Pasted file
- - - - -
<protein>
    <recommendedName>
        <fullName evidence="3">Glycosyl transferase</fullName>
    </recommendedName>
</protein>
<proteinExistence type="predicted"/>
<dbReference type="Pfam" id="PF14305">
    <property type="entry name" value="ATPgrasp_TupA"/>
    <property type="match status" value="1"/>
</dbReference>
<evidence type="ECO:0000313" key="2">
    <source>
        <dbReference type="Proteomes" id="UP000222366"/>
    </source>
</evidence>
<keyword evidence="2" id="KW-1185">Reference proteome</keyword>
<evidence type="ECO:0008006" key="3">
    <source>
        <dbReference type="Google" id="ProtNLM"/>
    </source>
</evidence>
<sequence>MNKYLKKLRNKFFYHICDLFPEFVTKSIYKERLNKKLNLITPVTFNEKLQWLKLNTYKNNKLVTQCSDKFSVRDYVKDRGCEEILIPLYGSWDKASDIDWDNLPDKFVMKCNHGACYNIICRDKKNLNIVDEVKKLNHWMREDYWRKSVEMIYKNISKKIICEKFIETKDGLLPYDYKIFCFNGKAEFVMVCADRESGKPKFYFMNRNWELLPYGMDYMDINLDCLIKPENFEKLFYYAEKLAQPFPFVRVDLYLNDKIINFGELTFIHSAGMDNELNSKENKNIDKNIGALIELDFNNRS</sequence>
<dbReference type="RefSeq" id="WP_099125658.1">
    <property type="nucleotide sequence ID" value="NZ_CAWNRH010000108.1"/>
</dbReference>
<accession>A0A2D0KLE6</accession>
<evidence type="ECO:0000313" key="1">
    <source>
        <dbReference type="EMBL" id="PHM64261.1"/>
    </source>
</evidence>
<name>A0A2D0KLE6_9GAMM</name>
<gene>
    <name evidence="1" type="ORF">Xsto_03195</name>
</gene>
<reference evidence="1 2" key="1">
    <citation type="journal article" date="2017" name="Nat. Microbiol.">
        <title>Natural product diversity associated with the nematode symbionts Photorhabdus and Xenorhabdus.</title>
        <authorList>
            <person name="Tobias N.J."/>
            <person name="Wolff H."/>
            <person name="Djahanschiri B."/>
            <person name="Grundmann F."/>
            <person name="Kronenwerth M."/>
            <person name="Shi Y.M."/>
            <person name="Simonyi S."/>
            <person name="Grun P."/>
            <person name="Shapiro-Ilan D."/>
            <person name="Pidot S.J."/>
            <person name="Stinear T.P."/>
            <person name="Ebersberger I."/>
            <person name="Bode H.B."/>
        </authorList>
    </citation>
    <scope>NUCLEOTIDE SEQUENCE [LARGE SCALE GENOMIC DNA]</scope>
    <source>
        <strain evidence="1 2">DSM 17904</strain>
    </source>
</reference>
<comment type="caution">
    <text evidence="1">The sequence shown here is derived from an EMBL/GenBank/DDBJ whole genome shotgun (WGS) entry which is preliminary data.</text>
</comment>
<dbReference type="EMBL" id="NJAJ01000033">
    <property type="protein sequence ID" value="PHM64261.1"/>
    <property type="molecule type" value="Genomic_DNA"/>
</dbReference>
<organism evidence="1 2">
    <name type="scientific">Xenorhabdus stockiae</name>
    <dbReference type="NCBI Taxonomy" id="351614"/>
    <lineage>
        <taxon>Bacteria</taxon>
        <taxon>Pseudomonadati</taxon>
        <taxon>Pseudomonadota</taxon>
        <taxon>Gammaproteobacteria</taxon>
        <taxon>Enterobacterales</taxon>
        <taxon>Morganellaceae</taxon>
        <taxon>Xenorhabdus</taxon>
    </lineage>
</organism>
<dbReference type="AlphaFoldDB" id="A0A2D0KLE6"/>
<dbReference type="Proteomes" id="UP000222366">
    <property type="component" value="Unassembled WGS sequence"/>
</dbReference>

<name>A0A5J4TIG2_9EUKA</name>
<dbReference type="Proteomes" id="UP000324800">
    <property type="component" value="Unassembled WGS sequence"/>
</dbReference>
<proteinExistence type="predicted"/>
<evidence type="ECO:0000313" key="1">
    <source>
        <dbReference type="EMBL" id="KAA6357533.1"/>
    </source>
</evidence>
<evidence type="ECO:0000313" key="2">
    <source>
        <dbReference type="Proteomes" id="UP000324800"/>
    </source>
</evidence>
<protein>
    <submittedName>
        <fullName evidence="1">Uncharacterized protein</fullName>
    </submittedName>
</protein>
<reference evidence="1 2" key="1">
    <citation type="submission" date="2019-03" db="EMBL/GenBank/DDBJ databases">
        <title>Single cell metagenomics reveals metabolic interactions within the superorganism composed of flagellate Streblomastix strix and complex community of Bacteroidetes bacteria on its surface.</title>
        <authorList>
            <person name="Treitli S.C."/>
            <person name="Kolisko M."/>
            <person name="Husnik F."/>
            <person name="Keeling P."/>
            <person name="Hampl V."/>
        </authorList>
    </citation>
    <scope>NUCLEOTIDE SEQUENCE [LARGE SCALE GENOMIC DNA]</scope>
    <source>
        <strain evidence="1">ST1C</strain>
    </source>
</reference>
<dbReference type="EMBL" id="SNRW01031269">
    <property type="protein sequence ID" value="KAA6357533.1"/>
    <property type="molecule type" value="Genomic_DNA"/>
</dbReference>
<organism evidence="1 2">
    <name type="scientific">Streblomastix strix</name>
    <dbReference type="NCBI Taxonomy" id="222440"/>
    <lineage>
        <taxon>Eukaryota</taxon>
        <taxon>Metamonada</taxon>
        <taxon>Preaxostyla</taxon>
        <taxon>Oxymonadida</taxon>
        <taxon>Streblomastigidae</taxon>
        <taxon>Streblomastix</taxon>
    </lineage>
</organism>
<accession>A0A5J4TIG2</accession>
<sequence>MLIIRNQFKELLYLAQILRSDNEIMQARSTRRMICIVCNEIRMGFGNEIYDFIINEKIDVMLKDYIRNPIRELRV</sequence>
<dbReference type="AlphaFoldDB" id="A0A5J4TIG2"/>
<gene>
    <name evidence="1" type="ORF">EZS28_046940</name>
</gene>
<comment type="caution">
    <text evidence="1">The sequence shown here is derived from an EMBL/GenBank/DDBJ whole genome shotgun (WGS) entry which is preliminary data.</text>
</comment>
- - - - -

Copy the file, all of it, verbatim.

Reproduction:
<protein>
    <recommendedName>
        <fullName evidence="3">Glycosyl transferase</fullName>
    </recommendedName>
</protein>
<proteinExistence type="predicted"/>
<dbReference type="Pfam" id="PF14305">
    <property type="entry name" value="ATPgrasp_TupA"/>
    <property type="match status" value="1"/>
</dbReference>
<evidence type="ECO:0000313" key="2">
    <source>
        <dbReference type="Proteomes" id="UP000222366"/>
    </source>
</evidence>
<keyword evidence="2" id="KW-1185">Reference proteome</keyword>
<evidence type="ECO:0008006" key="3">
    <source>
        <dbReference type="Google" id="ProtNLM"/>
    </source>
</evidence>
<sequence>MNKYLKKLRNKFFYHICDLFPEFVTKSIYKERLNKKLNLITPVTFNEKLQWLKLNTYKNNKLVTQCSDKFSVRDYVKDRGCEEILIPLYGSWDKASDIDWDNLPDKFVMKCNHGACYNIICRDKKNLNIVDEVKKLNHWMREDYWRKSVEMIYKNISKKIICEKFIETKDGLLPYDYKIFCFNGKAEFVMVCADRESGKPKFYFMNRNWELLPYGMDYMDINLDCLIKPENFEKLFYYAEKLAQPFPFVRVDLYLNDKIINFGELTFIHSAGMDNELNSKENKNIDKNIGALIELDFNNRS</sequence>
<dbReference type="RefSeq" id="WP_099125658.1">
    <property type="nucleotide sequence ID" value="NZ_CAWNRH010000108.1"/>
</dbReference>
<accession>A0A2D0KLE6</accession>
<evidence type="ECO:0000313" key="1">
    <source>
        <dbReference type="EMBL" id="PHM64261.1"/>
    </source>
</evidence>
<name>A0A2D0KLE6_9GAMM</name>
<gene>
    <name evidence="1" type="ORF">Xsto_03195</name>
</gene>
<reference evidence="1 2" key="1">
    <citation type="journal article" date="2017" name="Nat. Microbiol.">
        <title>Natural product diversity associated with the nematode symbionts Photorhabdus and Xenorhabdus.</title>
        <authorList>
            <person name="Tobias N.J."/>
            <person name="Wolff H."/>
            <person name="Djahanschiri B."/>
            <person name="Grundmann F."/>
            <person name="Kronenwerth M."/>
            <person name="Shi Y.M."/>
            <person name="Simonyi S."/>
            <person name="Grun P."/>
            <person name="Shapiro-Ilan D."/>
            <person name="Pidot S.J."/>
            <person name="Stinear T.P."/>
            <person name="Ebersberger I."/>
            <person name="Bode H.B."/>
        </authorList>
    </citation>
    <scope>NUCLEOTIDE SEQUENCE [LARGE SCALE GENOMIC DNA]</scope>
    <source>
        <strain evidence="1 2">DSM 17904</strain>
    </source>
</reference>
<comment type="caution">
    <text evidence="1">The sequence shown here is derived from an EMBL/GenBank/DDBJ whole genome shotgun (WGS) entry which is preliminary data.</text>
</comment>
<dbReference type="EMBL" id="NJAJ01000033">
    <property type="protein sequence ID" value="PHM64261.1"/>
    <property type="molecule type" value="Genomic_DNA"/>
</dbReference>
<organism evidence="1 2">
    <name type="scientific">Xenorhabdus stockiae</name>
    <dbReference type="NCBI Taxonomy" id="351614"/>
    <lineage>
        <taxon>Bacteria</taxon>
        <taxon>Pseudomonadati</taxon>
        <taxon>Pseudomonadota</taxon>
        <taxon>Gammaproteobacteria</taxon>
        <taxon>Enterobacterales</taxon>
        <taxon>Morganellaceae</taxon>
        <taxon>Xenorhabdus</taxon>
    </lineage>
</organism>
<dbReference type="AlphaFoldDB" id="A0A2D0KLE6"/>
<dbReference type="Proteomes" id="UP000222366">
    <property type="component" value="Unassembled WGS sequence"/>
</dbReference>

<name>A0A5J4TIG2_9EUKA</name>
<dbReference type="Proteomes" id="UP000324800">
    <property type="component" value="Unassembled WGS sequence"/>
</dbReference>
<proteinExistence type="predicted"/>
<evidence type="ECO:0000313" key="1">
    <source>
        <dbReference type="EMBL" id="KAA6357533.1"/>
    </source>
</evidence>
<evidence type="ECO:0000313" key="2">
    <source>
        <dbReference type="Proteomes" id="UP000324800"/>
    </source>
</evidence>
<protein>
    <submittedName>
        <fullName evidence="1">Uncharacterized protein</fullName>
    </submittedName>
</protein>
<reference evidence="1 2" key="1">
    <citation type="submission" date="2019-03" db="EMBL/GenBank/DDBJ databases">
        <title>Single cell metagenomics reveals metabolic interactions within the superorganism composed of flagellate Streblomastix strix and complex community of Bacteroidetes bacteria on its surface.</title>
        <authorList>
            <person name="Treitli S.C."/>
            <person name="Kolisko M."/>
            <person name="Husnik F."/>
            <person name="Keeling P."/>
            <person name="Hampl V."/>
        </authorList>
    </citation>
    <scope>NUCLEOTIDE SEQUENCE [LARGE SCALE GENOMIC DNA]</scope>
    <source>
        <strain evidence="1">ST1C</strain>
    </source>
</reference>
<dbReference type="EMBL" id="SNRW01031269">
    <property type="protein sequence ID" value="KAA6357533.1"/>
    <property type="molecule type" value="Genomic_DNA"/>
</dbReference>
<organism evidence="1 2">
    <name type="scientific">Streblomastix strix</name>
    <dbReference type="NCBI Taxonomy" id="222440"/>
    <lineage>
        <taxon>Eukaryota</taxon>
        <taxon>Metamonada</taxon>
        <taxon>Preaxostyla</taxon>
        <taxon>Oxymonadida</taxon>
        <taxon>Streblomastigidae</taxon>
        <taxon>Streblomastix</taxon>
    </lineage>
</organism>
<accession>A0A5J4TIG2</accession>
<sequence>MLIIRNQFKELLYLAQILRSDNEIMQARSTRRMICIVCNEIRMGFGNEIYDFIINEKIDVMLKDYIRNPIRELRV</sequence>
<dbReference type="AlphaFoldDB" id="A0A5J4TIG2"/>
<gene>
    <name evidence="1" type="ORF">EZS28_046940</name>
</gene>
<comment type="caution">
    <text evidence="1">The sequence shown here is derived from an EMBL/GenBank/DDBJ whole genome shotgun (WGS) entry which is preliminary data.</text>
</comment>